Every day you are still checking on homework via texts.  Asking if there are projects that need to be done.  Or coordinating extracurricular activities.  Or making sure that going out with friends on the weekends doesn’t mean that no homework and studying gets done.  Making sure chores are still being completed and allowances are still being paid.  Because though your husband is capable of doing all this, he isn’t used to it.  You are the “homework hounder” and without you things tend to get forgotten.

So that little mini vacation is no more.  You are now worrying about what you are missing at home and if things are going to be a mess when you get out.  That well-oiled machine is starting to stick and make noises.  And once you get back out and start oiling it again, it takes a few weeks if not longer to almost be back to normal.  Until the next time you need to go away.

Small World by Mark Levine

I couldn’t believe it. I was walking around the pool at a resort in Mexico and I noticed a woman reading a newsletter that looked very familiar.  As the subscription manager of the CF Roundtable, I know that we send out less than 1300 copies around the world per quarter. The odds seemed slim Continue reading Small World by Mark Levine

Ask Your Questions–From Jeanie Hanley

Do you have questions for our CF Roundtable columnists?
The US Adult CF Assn (USACFA) publishes CF Roundtable. USACFA’s directors consist of all adults with CF. Some of our columnists, although not directors, make up an important part of USACFA and CF Roundtable. Continue reading Ask Your Questions–From Jeanie Hanley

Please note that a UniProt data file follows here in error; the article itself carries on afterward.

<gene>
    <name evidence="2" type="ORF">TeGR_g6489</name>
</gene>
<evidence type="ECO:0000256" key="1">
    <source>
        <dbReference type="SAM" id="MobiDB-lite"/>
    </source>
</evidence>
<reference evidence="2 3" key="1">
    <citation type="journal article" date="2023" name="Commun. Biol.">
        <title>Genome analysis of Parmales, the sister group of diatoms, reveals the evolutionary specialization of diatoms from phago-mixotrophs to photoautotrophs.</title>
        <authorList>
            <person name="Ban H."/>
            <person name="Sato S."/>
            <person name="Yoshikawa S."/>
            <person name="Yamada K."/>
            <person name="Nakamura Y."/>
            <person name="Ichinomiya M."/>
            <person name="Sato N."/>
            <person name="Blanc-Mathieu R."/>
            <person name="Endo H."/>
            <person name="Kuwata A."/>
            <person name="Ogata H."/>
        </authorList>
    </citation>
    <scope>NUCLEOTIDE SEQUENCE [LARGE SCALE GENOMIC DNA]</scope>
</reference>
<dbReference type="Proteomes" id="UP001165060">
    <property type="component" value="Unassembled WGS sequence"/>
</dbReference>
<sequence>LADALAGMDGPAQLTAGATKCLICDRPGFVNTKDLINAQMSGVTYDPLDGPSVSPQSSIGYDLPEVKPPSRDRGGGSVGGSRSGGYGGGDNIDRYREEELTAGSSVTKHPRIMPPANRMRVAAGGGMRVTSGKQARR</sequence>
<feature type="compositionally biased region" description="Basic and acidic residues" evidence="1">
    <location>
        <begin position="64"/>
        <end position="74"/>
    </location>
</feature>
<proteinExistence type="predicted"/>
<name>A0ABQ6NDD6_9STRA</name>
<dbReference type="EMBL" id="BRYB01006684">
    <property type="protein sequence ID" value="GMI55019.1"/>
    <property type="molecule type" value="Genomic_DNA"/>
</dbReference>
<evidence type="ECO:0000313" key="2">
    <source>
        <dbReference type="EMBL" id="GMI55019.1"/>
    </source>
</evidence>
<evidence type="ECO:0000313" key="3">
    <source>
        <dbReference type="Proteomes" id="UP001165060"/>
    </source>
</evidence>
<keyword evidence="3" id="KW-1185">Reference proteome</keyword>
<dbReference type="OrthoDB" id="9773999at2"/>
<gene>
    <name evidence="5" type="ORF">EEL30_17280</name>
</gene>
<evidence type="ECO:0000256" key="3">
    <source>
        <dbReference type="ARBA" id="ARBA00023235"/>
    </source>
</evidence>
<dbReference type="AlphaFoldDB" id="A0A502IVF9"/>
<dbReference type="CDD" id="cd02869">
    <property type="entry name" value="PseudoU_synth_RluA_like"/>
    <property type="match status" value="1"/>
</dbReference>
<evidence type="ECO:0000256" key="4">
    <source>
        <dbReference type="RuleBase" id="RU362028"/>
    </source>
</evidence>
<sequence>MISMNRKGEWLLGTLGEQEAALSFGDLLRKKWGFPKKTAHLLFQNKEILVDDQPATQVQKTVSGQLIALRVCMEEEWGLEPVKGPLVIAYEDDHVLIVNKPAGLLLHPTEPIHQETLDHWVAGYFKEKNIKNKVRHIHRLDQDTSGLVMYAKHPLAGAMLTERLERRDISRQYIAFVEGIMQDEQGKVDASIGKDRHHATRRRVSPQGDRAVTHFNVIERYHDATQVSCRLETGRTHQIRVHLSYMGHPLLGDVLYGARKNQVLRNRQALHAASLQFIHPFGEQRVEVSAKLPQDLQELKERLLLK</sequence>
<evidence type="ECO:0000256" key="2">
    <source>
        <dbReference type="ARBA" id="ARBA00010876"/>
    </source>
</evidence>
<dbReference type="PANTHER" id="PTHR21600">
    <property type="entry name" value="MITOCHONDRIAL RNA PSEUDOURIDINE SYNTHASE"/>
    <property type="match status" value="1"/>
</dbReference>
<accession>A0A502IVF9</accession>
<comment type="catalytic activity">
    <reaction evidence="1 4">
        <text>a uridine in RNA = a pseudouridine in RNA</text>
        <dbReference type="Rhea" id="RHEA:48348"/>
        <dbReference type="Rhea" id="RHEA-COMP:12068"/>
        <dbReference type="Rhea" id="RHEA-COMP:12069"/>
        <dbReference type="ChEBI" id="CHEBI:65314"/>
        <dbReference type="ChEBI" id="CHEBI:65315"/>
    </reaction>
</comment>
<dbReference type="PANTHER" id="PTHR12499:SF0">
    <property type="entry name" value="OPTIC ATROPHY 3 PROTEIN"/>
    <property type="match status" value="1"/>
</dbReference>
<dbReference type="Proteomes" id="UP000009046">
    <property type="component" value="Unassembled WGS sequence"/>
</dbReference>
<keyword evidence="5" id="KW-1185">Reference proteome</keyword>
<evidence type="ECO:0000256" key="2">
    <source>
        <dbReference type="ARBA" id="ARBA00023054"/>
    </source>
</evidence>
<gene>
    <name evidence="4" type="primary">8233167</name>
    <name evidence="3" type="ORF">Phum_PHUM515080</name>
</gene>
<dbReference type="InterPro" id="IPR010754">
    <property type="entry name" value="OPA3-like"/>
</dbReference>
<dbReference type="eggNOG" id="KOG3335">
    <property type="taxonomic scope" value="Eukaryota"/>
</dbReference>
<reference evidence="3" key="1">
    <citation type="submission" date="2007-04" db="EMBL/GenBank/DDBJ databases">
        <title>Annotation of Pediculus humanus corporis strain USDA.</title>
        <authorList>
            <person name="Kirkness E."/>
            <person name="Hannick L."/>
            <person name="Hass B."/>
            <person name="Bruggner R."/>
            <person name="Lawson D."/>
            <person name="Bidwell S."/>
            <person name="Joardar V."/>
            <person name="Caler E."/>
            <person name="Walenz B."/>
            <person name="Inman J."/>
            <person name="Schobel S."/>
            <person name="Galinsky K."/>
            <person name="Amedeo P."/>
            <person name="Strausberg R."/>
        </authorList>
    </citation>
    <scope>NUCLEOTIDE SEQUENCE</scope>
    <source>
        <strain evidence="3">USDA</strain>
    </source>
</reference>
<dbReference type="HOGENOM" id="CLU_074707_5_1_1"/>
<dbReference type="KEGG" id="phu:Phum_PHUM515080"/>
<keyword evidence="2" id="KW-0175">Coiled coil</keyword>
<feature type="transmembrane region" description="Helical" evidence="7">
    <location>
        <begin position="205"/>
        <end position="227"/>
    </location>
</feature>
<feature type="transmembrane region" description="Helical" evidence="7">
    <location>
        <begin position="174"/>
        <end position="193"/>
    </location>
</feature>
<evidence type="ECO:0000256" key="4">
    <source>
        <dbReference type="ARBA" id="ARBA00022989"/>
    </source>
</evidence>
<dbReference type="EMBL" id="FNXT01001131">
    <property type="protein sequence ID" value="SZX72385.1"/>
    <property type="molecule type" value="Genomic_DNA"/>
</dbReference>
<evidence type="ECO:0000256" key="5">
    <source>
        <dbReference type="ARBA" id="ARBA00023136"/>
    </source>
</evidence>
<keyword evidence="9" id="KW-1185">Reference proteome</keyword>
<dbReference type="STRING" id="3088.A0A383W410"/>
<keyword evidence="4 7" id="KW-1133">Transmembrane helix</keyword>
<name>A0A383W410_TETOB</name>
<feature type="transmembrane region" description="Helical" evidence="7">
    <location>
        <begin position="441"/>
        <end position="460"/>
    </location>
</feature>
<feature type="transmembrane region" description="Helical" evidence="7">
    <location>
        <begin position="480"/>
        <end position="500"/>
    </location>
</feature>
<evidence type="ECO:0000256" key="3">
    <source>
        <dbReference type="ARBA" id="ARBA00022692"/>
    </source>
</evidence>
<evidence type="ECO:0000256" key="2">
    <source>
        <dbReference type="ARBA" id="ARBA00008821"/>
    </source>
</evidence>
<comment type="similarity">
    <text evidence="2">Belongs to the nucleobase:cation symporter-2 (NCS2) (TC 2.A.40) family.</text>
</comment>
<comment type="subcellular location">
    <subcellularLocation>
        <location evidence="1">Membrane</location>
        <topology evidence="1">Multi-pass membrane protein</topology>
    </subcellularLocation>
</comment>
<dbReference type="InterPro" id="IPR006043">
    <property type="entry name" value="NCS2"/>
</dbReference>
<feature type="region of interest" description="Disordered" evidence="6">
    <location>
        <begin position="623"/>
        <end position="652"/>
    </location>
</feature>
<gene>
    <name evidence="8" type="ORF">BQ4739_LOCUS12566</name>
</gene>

Making the Move: Moving My Daughter into College

Guest Blog By Mark A. Levine
Last month we moved our daughter Brooke into college. It was quite emotional and very exciting. It was the last stage of a roller-coaster ride of a process, from campus tours to standardized testing to essays and applications. Then there was waiting to hear from schools, discussions on which one Continue reading Making the Move: Moving My Daughter into College

CF Discovery Series ™ – 2012–Parenting When You have Cystic Fibrosis!

Presented by Laura Steuer, M.A. Education, Stanford
Stanford Adult Cystic Fibrosis Advisory Council, Chairperson

When:                  Tuesday, September 11, 2012 from  6pm-8pm
For:
                    CF patients, family members and caregivers Continue reading CF Discovery Series ™ – 2012–Parenting When You have Cystic Fibrosis!